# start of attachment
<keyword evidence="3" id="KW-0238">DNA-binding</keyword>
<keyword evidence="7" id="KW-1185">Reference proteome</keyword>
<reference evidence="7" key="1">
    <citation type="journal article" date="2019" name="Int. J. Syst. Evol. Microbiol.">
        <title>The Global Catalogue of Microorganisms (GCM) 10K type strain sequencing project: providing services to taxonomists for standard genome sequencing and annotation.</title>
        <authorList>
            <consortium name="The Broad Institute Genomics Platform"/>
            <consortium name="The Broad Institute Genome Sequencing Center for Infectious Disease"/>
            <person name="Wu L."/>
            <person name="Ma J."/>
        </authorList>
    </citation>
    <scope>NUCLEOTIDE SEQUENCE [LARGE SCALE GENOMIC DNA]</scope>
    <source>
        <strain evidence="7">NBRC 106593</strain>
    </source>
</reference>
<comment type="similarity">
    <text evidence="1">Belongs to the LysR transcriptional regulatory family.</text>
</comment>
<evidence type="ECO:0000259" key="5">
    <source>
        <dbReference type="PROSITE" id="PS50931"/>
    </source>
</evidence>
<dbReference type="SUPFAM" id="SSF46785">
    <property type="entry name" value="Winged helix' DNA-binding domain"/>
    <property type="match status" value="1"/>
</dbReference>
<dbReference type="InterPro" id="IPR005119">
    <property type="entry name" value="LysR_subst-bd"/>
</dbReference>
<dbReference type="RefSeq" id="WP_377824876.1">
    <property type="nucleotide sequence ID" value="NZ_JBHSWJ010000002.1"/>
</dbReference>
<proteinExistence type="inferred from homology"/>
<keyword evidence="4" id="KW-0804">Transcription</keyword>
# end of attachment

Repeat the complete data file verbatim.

<keyword evidence="3" id="KW-0238">DNA-binding</keyword>
<keyword evidence="7" id="KW-1185">Reference proteome</keyword>
<reference evidence="7" key="1">
    <citation type="journal article" date="2019" name="Int. J. Syst. Evol. Microbiol.">
        <title>The Global Catalogue of Microorganisms (GCM) 10K type strain sequencing project: providing services to taxonomists for standard genome sequencing and annotation.</title>
        <authorList>
            <consortium name="The Broad Institute Genomics Platform"/>
            <consortium name="The Broad Institute Genome Sequencing Center for Infectious Disease"/>
            <person name="Wu L."/>
            <person name="Ma J."/>
        </authorList>
    </citation>
    <scope>NUCLEOTIDE SEQUENCE [LARGE SCALE GENOMIC DNA]</scope>
    <source>
        <strain evidence="7">NBRC 106593</strain>
    </source>
</reference>
<comment type="similarity">
    <text evidence="1">Belongs to the LysR transcriptional regulatory family.</text>
</comment>
<evidence type="ECO:0000259" key="5">
    <source>
        <dbReference type="PROSITE" id="PS50931"/>
    </source>
</evidence>
<dbReference type="SUPFAM" id="SSF46785">
    <property type="entry name" value="Winged helix' DNA-binding domain"/>
    <property type="match status" value="1"/>
</dbReference>
<dbReference type="InterPro" id="IPR005119">
    <property type="entry name" value="LysR_subst-bd"/>
</dbReference>
<dbReference type="RefSeq" id="WP_377824876.1">
    <property type="nucleotide sequence ID" value="NZ_JBHSWJ010000002.1"/>
</dbReference>
<proteinExistence type="inferred from homology"/>
<keyword evidence="4" id="KW-0804">Transcription</keyword>